| 15.7°C Belfast

GP could have caused injuries to teen, consultant maintains

A consultant has again told a court that a GP who treated a severely disabled girl hours before she died could have caused the injuries she sustained.

During the second day of giving evidence at Belfast Crown Court, Dr Suresh Tharma agreed that "it is possible" that the manner in which 14-year-old Rebecca McKeown was examined internally by Dr Mary Donnelly could have hurt her.

Dr Tharma examined Rebecca when she was admitted to hospital in March 2001 after Ms Donnelly had been called to her Newtownabbey home to treat her after blood was found in her nappy.

Rebecca, who suffered from life-limiting medical conditions including spastic cerebral palsy and scoliosis, died on March 24, 2001 from pneumonia, which the prosecution claims was the result of a sexual assault.

Rebecca's grandparents, 88-year-old David Johnston and his 86-year-old wife Sarah, from Carwood Drive, Glengormley, are accused of her manslaughter.

They both deny the charges.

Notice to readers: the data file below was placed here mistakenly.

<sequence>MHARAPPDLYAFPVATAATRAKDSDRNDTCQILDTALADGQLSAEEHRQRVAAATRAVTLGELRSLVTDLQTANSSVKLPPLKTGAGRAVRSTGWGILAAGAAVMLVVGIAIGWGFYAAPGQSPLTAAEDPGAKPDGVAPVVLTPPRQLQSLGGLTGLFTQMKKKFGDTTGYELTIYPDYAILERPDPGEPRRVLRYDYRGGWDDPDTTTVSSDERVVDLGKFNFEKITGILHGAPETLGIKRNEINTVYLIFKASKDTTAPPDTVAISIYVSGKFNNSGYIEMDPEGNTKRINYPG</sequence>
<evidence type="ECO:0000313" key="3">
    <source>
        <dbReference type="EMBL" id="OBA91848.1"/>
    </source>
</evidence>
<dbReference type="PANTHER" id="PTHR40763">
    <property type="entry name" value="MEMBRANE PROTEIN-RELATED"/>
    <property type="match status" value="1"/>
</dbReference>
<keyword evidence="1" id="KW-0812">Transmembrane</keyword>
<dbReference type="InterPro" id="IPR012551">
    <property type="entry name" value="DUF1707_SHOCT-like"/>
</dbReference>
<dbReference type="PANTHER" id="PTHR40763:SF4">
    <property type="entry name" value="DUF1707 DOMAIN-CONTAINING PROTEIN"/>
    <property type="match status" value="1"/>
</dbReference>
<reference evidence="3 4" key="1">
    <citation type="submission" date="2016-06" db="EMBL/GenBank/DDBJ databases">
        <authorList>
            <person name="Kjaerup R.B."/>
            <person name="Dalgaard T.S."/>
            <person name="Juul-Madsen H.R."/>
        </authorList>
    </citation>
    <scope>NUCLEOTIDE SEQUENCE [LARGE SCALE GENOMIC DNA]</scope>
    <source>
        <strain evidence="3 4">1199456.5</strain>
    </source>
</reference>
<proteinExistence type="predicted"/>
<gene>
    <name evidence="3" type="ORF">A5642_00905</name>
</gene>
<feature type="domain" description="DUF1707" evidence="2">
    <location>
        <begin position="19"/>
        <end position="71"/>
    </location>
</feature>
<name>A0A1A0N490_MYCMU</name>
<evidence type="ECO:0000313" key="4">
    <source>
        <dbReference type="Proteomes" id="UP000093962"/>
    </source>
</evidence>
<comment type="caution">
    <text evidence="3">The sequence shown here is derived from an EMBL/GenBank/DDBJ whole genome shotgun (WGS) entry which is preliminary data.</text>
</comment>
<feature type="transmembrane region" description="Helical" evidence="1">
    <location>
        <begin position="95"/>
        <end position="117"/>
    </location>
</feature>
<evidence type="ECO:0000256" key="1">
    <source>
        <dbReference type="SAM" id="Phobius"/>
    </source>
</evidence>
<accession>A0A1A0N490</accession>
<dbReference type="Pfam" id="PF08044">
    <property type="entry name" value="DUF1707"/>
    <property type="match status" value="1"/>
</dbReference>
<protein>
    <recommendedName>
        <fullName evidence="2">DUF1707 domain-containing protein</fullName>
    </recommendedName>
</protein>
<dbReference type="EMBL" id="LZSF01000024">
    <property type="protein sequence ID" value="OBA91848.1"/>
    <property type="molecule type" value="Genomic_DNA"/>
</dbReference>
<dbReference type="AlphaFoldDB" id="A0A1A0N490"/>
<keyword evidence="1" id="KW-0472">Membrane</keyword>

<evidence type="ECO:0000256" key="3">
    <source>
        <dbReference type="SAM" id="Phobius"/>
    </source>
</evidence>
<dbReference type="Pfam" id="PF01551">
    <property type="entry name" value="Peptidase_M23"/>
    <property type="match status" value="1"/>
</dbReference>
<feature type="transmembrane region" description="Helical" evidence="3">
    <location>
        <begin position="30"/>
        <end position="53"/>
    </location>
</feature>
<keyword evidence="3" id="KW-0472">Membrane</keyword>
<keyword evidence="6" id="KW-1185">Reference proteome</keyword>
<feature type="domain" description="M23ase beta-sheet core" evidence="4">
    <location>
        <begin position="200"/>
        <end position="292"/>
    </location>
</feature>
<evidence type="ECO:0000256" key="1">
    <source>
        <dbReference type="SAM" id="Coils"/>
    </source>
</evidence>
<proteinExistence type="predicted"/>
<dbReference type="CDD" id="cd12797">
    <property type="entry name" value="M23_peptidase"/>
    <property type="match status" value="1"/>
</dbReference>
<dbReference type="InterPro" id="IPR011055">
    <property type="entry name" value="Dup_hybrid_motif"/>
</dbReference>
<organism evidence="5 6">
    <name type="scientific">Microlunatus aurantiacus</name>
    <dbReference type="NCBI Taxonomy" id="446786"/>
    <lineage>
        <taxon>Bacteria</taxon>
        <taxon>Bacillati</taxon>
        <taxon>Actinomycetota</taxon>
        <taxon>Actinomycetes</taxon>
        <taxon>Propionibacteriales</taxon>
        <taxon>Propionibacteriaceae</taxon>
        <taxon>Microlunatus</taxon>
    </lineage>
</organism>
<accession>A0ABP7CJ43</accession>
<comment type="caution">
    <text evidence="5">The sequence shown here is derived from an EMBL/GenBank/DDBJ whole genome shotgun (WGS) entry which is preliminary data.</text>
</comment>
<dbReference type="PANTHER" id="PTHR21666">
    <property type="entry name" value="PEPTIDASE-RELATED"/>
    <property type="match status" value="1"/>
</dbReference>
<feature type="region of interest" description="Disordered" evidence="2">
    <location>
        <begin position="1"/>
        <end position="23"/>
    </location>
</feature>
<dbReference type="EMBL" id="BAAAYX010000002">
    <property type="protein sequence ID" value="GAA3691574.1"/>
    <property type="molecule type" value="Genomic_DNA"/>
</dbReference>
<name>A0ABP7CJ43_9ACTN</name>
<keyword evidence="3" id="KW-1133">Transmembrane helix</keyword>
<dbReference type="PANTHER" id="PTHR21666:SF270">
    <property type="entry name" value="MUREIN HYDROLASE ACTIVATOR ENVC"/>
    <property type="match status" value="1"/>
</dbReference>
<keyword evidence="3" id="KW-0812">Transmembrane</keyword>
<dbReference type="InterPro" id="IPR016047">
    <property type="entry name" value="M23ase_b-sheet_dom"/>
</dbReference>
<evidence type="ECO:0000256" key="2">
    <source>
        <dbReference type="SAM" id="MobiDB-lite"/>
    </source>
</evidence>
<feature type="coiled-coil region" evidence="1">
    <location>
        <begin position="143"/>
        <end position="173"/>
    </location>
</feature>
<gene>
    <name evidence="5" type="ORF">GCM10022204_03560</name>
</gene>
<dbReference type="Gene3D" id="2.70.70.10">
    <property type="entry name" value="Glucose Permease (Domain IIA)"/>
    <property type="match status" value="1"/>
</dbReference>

Under cross-examination by a defence barrister for Mrs Johnston yesterday, the consultant gynaecologist was asked if he would have given the same treatment Ms Donnelly administered to Rebecca in her home.

Daily Headlines & Evening Telegraph Newsletter

Receive today's headlines directly to your inbox every morning and evening, with our free daily newsletter.

This field is required

"No, I would not," he said.

Mr Tharma added that if he had considered the bleeding serious enough, he would have taken Rebecca to hospital.

Last week Ms Donnelly admit

ted in court that for 11 years she had failed to report the full details of the intimate examination.

She said two of her fingers had "unintentionally" slipped inside.

The consultant told judge Mr Justice McLaughlin that it was difficult "to time" when Rebecca (right) would have gone into shock due to the nature of the injury.

He said, however, that the shock would have taken place within hours of her being rushed to hospital.

Mr Tharma added that it could have been apparent to the doctor who initially examined her at home.

In re-examination from the prosecution, however, Mr Tharma agreed that if the original bleeding was caused by some form of trauma, it was "unlikely" that the examination carried out by Dr Donnelly resulted in the "damage" he witnessed when examining her in hospital.

The trial continues.

Top Videos